Rewind to Kareena Kapoor Khan’s wedding when she wore her mother-in-law Sharmilla Tagore’s heirloom gharara set, restored by Ritu Kumar. Or to the recent wedding of Princess Beatrice who wore a vintage gown borrowed from her grandmother Queen Elizabeth for her ‘I dos’. Prince William too had proposed to Catherine, Duchess of Cambridge with his mother Princess Diana’s sapphire and solitaire ring.
Be it your grandmother’s brocade sari passed on to you by your mother or a generational diamond necklace that your in-laws bequeath you with, heirloom pieces are made special not just by their ancestry but also by the memories attached to it. Nothing compares to the welcoming wave of nostalgia that envelopes you or the sense of belonging that spreads through your body when you wear something that has been saved for you for years, if not decades.
Old is gold, after all. And our mothers and grandmothers, and theirs before them, have had the innate knack for buying beautiful pieces that are heirloom-worthy, painstakingly curated with the intention of being passed down for generations, along with the stories that make them so special. The need to buy such lasting quality over quantity has become even more important today. We need to buy less, buy better and cherish every addition to our wardrobes. With longevity taking focus, intent (and not impulse) should drive buying decisions. Here is how you can build a wardrobe full of potential heirlooms:
- Trends are ephemeral, and won’t age well. But classic silhouettes like saris, an embroidered lehenga, or a handwoven dupatta will never go out of style.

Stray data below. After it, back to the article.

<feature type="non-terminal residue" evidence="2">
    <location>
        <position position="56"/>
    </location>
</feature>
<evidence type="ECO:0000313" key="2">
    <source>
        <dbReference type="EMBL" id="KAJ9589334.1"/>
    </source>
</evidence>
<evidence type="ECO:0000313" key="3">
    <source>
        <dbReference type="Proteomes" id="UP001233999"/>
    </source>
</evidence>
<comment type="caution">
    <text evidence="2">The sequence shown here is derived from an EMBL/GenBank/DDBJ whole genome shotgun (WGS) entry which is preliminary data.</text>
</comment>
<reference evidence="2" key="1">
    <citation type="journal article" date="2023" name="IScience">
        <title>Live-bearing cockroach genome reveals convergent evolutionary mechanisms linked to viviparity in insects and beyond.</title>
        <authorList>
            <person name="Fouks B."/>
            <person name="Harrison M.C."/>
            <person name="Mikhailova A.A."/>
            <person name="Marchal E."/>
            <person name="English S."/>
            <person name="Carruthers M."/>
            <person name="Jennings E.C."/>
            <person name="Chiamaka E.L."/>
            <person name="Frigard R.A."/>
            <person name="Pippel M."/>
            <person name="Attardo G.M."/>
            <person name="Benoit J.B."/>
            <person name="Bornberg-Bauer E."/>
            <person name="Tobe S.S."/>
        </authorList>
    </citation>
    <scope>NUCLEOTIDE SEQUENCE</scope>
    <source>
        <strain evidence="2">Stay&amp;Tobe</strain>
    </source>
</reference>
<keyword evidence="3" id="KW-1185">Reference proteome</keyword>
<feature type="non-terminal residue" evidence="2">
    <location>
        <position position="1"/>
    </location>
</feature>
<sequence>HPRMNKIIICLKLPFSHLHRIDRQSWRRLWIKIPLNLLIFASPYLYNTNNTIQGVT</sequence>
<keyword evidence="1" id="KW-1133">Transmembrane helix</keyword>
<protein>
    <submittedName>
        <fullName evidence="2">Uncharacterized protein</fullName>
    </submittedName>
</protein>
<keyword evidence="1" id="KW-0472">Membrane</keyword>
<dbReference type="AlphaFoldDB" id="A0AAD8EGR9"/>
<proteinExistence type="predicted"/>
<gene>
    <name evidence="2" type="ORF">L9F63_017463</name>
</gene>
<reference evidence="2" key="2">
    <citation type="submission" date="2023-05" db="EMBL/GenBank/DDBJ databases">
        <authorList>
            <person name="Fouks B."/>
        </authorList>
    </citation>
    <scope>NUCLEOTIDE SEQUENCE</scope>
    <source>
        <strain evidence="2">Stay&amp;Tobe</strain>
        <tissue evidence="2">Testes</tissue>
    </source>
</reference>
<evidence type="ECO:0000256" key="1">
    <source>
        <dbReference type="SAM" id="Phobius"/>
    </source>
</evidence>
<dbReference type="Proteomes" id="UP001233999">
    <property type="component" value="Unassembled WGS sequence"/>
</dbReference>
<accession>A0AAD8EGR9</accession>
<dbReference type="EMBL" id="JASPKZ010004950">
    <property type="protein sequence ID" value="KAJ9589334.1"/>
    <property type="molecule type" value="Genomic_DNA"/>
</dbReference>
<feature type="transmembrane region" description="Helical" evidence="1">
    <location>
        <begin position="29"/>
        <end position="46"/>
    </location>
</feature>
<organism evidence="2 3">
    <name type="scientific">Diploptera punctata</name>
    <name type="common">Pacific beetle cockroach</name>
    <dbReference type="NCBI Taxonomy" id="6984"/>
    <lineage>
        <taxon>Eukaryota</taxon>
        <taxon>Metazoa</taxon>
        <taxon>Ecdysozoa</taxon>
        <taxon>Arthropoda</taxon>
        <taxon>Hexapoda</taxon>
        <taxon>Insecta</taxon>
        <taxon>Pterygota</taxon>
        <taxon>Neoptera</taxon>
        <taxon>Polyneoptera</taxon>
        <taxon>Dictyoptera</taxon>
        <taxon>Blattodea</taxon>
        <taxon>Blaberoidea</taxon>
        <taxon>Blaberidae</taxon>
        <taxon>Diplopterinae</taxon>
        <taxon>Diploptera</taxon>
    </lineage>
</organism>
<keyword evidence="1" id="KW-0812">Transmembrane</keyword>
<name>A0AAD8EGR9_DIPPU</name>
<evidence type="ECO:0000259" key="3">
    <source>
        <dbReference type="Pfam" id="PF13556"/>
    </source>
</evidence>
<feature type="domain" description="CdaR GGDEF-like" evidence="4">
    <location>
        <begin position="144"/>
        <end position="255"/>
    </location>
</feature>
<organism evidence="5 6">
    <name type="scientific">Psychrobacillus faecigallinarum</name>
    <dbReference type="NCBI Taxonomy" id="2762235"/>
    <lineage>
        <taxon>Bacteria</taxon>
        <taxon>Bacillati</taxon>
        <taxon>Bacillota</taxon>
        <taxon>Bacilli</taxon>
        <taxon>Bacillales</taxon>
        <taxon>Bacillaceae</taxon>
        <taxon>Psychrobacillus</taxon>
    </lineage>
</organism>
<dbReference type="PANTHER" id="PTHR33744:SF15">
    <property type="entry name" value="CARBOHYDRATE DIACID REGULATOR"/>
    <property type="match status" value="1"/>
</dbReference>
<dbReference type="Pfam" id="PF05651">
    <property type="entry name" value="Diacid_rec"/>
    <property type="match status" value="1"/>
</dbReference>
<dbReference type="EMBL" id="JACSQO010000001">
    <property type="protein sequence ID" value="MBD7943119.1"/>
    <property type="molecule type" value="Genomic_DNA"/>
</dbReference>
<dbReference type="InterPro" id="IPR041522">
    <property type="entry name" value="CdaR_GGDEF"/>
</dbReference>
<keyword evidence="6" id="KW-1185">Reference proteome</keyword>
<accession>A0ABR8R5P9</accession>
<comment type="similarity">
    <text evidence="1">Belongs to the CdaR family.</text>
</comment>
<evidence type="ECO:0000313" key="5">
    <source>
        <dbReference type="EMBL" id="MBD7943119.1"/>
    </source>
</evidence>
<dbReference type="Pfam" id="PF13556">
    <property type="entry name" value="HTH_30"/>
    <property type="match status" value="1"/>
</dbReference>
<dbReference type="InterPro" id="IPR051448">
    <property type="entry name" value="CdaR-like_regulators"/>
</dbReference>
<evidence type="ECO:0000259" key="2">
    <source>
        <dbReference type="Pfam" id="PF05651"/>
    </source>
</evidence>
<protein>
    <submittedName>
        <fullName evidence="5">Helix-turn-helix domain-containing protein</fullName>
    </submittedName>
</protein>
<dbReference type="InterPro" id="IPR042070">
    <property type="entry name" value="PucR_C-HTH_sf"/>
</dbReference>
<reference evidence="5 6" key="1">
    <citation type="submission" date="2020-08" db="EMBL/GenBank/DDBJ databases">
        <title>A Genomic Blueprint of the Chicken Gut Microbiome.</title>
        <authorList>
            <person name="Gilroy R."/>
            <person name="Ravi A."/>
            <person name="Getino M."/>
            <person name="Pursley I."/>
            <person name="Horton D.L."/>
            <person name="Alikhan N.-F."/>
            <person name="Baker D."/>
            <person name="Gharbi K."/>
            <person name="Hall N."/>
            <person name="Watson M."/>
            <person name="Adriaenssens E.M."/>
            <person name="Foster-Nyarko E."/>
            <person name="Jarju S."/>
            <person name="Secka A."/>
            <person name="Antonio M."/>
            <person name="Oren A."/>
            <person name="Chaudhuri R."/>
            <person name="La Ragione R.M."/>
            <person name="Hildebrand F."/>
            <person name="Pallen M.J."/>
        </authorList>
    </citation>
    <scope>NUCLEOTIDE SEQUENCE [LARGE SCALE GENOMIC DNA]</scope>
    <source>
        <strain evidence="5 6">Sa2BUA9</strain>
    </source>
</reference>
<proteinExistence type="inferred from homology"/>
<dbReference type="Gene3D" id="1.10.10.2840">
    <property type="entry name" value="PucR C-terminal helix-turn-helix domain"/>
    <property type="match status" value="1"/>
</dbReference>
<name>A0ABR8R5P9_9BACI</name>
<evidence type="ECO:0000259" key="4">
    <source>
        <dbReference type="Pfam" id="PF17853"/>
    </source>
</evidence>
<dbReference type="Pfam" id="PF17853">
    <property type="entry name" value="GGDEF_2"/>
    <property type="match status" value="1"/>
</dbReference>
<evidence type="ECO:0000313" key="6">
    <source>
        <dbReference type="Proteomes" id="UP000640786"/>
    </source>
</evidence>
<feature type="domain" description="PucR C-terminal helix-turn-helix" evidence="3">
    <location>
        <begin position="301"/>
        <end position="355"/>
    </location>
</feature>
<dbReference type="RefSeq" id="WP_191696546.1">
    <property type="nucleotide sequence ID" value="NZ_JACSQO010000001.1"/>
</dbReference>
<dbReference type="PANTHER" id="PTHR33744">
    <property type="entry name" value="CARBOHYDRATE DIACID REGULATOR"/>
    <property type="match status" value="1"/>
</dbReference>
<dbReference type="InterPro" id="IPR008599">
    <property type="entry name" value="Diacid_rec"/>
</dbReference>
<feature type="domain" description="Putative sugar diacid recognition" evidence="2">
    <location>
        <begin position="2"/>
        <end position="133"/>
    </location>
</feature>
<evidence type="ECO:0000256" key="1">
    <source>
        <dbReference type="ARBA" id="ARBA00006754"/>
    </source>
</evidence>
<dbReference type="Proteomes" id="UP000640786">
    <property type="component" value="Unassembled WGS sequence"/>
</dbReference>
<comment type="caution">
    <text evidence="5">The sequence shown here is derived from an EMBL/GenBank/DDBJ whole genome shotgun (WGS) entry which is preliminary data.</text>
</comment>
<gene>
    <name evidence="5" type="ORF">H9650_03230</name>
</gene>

- What matters most is the make — buy one timeless handmade outfit over five pieces that you will only wear a few times. Quality fabrics and handcrafted embroidery will last for generations when preserved with care.
- Educate yourself on textiles, and the provenance of your purchases. Choose reputed labels who work directly with specialised craftsmen for pieces with artisanal value.
- What really makes an heirloom truly special is the story behind it — perhaps you worked with the designer to customise the border of your wedding sari with your initials hidden in it. Or you used an heirloom fabric passed on to you to make a new anarkali set . Whatever it is, involve yourself in every new addition to your wardrobe. Make it personal.
As author Elizabeth Aston rightly said, “Anyone may have diamonds: an heirloom is an ornament of quite a different kind.” And the same goes for all your other sartorial choices too.